The catalytic domain of Escherichia coli Lon protease has a unique fold and a Ser-Lys dyad in the active siteBotos, I., Melnikov, E.E., Cherry, S., Tropea, J.E., Khalatova, A.G., Rasulova, F., Dauter, Z., Maurizi, M.R., Rotanova, T.V., Wlodawer, A., Gustchina, A.
(2004) J Biol Chem 279: 8140-8148
- PubMed: 14665623
- DOI: 10.1074/jbc.M312243200
- Primary Citation of Related Structures:
- PubMed Abstract:
ATP-dependent Lon protease degrades specific short-lived regulatory proteins as well as defective and abnormal proteins in the cell. The crystal structure of the proteolytic domain (P domain) of the Escherichia coli Lon has been solved by single-wave ...
ATP-dependent Lon protease degrades specific short-lived regulatory proteins as well as defective and abnormal proteins in the cell. The crystal structure of the proteolytic domain (P domain) of the Escherichia coli Lon has been solved by single-wavelength anomalous dispersion and refined at 1.75-A resolution. The P domain was obtained by chymotrypsin digestion of the full-length, proteolytically inactive Lon mutant (S679A) or by expression of a recombinant construct encoding only this domain. The P domain has a unique fold and assembles into hexameric rings that likely mimic the oligomerization state of the holoenzyme. The hexamer is dome-shaped, with the six N termini oriented toward the narrower ring surface, which is thus identified as the interface with the ATPase domain in full-length Lon. The catalytic sites lie in a shallow concavity on the wider distal surface of the hexameric ring and are connected to the proximal surface by a narrow axial channel with a diameter of approximately 18 A. Within the active site, the proximity of Lys(722) to the side chain of the mutated Ala(679) and the absence of other potential catalytic side chains establish that Lon employs a Ser(679)-Lys(722) dyad for catalysis. Alignment of the P domain catalytic pocket with those of several Ser-Lys dyad peptide hydrolases provides a model of substrate binding, suggesting that polypeptides are oriented in the Lon active site to allow nucleophilic attack by the serine hydroxyl on the si-face of the peptide bond.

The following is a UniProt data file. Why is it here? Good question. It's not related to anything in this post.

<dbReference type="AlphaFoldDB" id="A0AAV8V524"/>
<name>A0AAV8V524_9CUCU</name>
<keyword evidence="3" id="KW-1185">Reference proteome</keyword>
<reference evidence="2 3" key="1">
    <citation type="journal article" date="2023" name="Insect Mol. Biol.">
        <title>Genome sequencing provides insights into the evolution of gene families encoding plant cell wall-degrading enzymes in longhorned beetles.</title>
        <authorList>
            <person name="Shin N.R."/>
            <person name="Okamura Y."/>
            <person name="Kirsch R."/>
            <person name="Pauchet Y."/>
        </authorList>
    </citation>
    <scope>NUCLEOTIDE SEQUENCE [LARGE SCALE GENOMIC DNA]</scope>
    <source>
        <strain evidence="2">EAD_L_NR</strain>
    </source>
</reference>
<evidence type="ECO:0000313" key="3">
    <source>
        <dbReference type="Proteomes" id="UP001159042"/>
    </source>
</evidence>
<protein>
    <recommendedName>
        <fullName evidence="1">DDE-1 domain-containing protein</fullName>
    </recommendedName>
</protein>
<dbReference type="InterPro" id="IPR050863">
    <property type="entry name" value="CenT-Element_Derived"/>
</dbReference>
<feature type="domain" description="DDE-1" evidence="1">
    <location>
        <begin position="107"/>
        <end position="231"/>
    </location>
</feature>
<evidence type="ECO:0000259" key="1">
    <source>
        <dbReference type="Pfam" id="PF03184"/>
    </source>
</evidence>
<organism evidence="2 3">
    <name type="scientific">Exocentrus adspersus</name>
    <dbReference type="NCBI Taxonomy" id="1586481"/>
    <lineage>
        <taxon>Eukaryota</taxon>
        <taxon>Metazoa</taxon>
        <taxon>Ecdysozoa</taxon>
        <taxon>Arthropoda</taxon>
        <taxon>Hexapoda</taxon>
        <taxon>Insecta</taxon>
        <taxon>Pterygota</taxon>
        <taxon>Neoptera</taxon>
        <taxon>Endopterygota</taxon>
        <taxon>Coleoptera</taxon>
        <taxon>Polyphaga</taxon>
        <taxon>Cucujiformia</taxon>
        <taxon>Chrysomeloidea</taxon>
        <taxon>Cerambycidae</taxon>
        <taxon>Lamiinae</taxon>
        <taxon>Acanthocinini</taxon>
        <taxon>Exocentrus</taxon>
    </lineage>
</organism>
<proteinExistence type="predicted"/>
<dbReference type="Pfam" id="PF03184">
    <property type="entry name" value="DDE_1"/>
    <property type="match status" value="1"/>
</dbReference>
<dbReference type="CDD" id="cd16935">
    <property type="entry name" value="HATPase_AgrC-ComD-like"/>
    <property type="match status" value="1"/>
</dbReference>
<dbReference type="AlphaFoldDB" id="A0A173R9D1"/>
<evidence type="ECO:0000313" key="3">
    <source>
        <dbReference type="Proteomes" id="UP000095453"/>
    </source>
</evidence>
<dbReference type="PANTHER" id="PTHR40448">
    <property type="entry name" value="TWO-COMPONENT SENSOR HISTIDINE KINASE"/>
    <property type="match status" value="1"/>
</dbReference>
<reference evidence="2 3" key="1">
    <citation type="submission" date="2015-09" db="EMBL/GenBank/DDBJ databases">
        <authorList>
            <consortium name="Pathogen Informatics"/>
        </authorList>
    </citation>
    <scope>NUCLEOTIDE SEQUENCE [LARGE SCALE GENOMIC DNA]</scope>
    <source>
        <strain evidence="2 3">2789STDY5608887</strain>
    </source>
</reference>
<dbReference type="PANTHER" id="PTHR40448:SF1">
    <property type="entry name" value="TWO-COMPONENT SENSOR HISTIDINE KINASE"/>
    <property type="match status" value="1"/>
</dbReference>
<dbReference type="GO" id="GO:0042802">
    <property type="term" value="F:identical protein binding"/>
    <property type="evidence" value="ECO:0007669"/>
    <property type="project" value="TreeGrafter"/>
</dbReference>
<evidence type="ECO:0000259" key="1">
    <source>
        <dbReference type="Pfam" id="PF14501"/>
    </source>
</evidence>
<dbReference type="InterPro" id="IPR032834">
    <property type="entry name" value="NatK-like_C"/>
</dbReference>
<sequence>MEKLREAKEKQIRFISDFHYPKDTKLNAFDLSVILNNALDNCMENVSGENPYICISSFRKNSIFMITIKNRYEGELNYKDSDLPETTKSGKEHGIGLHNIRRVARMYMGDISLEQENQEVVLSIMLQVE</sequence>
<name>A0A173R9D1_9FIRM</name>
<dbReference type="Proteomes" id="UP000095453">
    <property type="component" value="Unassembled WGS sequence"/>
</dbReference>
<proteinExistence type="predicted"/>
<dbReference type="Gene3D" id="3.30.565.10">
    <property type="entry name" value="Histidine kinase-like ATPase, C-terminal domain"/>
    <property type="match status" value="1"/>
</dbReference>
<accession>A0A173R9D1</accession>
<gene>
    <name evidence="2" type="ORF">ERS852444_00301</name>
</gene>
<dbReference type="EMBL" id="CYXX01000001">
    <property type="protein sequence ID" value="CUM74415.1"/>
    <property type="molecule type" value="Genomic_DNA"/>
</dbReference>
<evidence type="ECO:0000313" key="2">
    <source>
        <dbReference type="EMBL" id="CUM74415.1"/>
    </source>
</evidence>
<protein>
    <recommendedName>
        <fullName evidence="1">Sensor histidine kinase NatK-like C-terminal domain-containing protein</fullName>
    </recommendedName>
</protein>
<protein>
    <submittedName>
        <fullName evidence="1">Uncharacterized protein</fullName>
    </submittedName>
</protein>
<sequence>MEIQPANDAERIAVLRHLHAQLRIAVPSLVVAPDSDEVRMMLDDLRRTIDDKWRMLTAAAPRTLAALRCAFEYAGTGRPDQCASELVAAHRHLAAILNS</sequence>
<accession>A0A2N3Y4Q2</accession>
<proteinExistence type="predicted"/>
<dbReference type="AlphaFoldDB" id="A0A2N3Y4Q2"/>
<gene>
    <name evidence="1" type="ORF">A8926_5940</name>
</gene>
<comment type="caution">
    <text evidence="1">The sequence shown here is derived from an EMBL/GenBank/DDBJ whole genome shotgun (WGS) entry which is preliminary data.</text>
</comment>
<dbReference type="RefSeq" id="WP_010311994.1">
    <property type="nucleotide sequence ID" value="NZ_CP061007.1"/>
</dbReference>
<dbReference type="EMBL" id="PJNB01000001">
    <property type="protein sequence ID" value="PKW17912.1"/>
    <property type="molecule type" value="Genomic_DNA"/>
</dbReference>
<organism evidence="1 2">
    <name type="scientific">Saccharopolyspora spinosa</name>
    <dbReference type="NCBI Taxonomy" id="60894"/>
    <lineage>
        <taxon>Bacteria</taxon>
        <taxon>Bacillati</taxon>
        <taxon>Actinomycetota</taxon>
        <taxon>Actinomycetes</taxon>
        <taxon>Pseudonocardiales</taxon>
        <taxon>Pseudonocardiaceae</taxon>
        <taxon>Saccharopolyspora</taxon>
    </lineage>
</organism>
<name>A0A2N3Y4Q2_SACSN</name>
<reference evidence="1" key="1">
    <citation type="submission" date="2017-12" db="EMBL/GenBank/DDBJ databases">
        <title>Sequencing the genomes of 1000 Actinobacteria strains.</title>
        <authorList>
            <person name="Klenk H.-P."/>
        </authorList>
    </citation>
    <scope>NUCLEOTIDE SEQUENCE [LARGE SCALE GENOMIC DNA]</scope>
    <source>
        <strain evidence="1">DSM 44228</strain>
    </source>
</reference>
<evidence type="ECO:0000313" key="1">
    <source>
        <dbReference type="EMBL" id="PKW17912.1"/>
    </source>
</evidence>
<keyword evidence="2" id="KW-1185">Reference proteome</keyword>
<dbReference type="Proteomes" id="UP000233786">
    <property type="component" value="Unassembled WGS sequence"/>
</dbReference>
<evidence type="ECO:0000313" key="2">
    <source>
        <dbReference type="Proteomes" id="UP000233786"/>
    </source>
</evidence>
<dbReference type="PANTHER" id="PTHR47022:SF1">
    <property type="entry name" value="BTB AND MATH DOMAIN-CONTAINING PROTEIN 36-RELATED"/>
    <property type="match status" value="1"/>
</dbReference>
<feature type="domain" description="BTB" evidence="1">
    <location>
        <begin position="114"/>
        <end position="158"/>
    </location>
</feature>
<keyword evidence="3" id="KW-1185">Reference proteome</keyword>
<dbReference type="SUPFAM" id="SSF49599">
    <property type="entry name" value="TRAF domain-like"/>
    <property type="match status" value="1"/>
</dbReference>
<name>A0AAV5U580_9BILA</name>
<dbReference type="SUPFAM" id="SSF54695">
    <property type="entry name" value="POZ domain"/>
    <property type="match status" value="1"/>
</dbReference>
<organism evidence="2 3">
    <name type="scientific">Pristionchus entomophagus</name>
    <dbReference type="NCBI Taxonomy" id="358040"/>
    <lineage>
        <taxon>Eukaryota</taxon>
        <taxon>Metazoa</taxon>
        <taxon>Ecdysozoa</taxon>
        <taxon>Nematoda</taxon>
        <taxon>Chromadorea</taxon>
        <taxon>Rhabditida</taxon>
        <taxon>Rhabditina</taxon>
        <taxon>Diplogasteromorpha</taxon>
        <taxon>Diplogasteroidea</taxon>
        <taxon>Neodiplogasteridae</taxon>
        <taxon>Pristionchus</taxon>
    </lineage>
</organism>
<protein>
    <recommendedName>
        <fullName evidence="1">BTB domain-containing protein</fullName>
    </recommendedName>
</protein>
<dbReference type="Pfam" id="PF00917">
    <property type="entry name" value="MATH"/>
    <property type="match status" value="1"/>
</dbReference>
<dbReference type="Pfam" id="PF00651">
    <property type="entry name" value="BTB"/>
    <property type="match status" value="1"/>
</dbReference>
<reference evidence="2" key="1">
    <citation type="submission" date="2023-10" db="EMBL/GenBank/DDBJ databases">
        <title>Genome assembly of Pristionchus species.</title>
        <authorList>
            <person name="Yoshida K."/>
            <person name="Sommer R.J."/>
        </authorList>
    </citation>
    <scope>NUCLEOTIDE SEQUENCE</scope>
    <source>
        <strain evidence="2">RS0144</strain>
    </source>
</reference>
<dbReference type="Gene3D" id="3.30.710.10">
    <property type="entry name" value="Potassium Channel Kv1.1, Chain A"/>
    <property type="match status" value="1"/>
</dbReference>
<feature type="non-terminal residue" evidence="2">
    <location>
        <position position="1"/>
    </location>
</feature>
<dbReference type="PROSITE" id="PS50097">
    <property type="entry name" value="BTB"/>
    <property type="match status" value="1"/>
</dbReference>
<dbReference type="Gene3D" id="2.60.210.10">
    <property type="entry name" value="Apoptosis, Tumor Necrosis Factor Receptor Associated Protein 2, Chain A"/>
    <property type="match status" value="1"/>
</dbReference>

Macromolecular Crystallography Laboratory, National Cancer Institute at Frederick, Frederick, Maryland 21702-1201, USA.